The free fall of the naira has gone on for too long; the currency has fallen too fast and too low to an unacceptable level. From mid-June 2023, when the Nigerian currency was floated, till now, its value has plummeted from about N462 to the dollar, to the unfortunate level of about N1400, at the official market. At the parallel market, it is the same tale, with the currency falling from about N700 to as low as N1500.
The naira, which in the days of yore traded at par or even higher against some international currencies, has been falling like a piece of lead from the skies with no buffer to protect it. Amid this, there is an obvious gap in credible plans to salvage the currency.
This has destabilised the Nigerian economy and pushed the price of virtually every product and service out of the reach of millions of Nigerians. It has worsened the hunger in the land and pushed more people into poverty.
Daily Trust blames the naira’s woes on an amalgam of policy mismatches, inconsistency, and even a seeming lack of direction on the part of the government and its relevant agencies.
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First, the floatation of the naira should have been done after robust consultations with stakeholders, with their opinions taken into account. However, it has become crystal clear that the decision was not discussed with the relevant stakeholders, including those outside the Central Bank of Nigeria (CBN). Such consultations would have considered, among other things, the potential consequences of letting the naira float at a time such as this.
Also, such a policy contemplation should have considered the sudden and unplanned removal of the fuel subsidy on May 29, 2023. That singular act has altered the Nigerian social and economic space. Ideally, it should not have been combined with another decision with a system-wide impact of this magnitude.
This wrong decision could also have been taken based on the faulty belief that the parallel market is an inconsequential size of the entire local foreign market. Officials of the regulator have been known to say the parallel market is just about 10% of the entire market.
With that view of the “black market”, CBN officials believe it is easy to stamp it out. This search for the convergence of the rates was one of the tools they hoped would help them achieve that. Six months down the line, they have discovered how erroneous their impression was.
Now, Nigerians are battling with the consequences of such an impulsive decision. We are not saying that it is wrong to seek a merger of the multiple exchange rates that have existed in the economy for quite some time now. There is a need to get that done given the difficulties they pose to monetary policy coordination. However, the urgency of this matter must be considered in the context of the importance of timing in policy implementation.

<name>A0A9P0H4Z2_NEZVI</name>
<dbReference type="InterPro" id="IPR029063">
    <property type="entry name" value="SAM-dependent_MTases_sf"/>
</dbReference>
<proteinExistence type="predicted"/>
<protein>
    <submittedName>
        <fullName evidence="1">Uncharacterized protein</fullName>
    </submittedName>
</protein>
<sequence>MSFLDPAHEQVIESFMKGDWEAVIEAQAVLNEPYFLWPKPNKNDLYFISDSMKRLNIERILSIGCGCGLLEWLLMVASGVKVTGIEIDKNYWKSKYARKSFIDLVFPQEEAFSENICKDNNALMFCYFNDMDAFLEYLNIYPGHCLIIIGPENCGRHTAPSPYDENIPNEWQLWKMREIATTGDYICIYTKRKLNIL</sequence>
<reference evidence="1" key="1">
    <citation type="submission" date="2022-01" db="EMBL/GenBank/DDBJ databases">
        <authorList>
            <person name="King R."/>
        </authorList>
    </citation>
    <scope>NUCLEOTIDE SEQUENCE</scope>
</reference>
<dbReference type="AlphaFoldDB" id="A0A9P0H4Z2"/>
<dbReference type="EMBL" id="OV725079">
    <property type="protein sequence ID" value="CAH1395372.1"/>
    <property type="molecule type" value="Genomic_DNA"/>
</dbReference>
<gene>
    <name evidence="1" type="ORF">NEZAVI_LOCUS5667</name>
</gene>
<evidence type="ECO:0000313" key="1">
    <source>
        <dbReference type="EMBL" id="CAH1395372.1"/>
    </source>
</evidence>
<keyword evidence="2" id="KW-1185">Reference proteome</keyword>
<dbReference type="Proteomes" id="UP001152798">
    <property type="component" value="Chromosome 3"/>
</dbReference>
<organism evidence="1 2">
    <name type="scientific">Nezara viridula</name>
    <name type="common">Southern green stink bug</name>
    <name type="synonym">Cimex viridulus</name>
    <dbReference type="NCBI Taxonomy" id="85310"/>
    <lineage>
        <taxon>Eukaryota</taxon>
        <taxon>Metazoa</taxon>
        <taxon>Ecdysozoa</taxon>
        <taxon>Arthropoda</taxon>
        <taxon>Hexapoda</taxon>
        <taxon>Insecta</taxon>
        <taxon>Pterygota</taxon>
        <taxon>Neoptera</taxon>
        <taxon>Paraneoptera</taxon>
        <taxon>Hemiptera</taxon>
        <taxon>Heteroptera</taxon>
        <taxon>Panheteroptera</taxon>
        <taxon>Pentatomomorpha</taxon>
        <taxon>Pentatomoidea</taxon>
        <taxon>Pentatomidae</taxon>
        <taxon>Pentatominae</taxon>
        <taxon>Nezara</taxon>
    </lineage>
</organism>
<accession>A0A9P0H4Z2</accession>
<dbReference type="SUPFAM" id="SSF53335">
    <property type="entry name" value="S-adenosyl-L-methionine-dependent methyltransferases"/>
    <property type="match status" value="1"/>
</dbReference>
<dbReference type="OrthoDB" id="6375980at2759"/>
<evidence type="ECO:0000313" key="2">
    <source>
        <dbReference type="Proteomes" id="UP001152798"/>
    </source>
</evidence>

To address the consequences of these policy failures, the CBN has lately taken some measures. It issued revised Guidelines on International Money Transfer Services in Nigeria, which modified the 2014 guidelines on the activities of International Money Transfer Operators (IMTOs) in the country. One of the key reforms in the guidelines is the requirement that the recipient’s account of the money transferred will be credited at the prevailing exchange rate in the Nigerian Foreign Exchange Market (NAFEM).
It has also ordered banks to offload their excess dollar reserves. In a circular dated January 31, 2024, the central bank ordered banks to liquidate their excess dollar positions, giving them up to February 1 to comply. CBN warned the banks against the practice of hoarding foreign currency for speculative purposes.
To say the least, these actions and others by the regulator are addressing the symptoms of the problem. They have left the root causes of the problem. The truth is that Nigeria does not earn enough foreign currency to support its needs. The demand-supply gap has been worsened by recent policy mismatches.
This situation has led to speculations as to what the authorities are doing with the naira. Some people have even claimed that what is happening now is simply a deliberate devaluation of the naira. This, they say, makes financing the government very cheap, because any amount of dollar converted into naira now results in higher volumes of naira receipt.
That is why Daily Trust is concerned that the governor of the CBN and the Minister of Finance and Coordinating Minister of the Economy appear not to be worried over the fate of the naira, and the suffering this has brought upon Nigerians. So, we ask: Is this a deliberate plan to weaken the naira?
All said and done, from the narrative so far, it is clear that the government does not have a clear-cut policy to move this economy forward. The claim or explanation that the current hardship that Nigerians are going through is a result of reforms that the government is implementing is not the point. Rather, Nigerians are suffering because of the discordant approach to governance by this government, which seems to have compounded the problems it met on ground.
Daily Trust, therefore, calls on the government, its officials, advisers, and ministers to return to the drawing board and quickly too.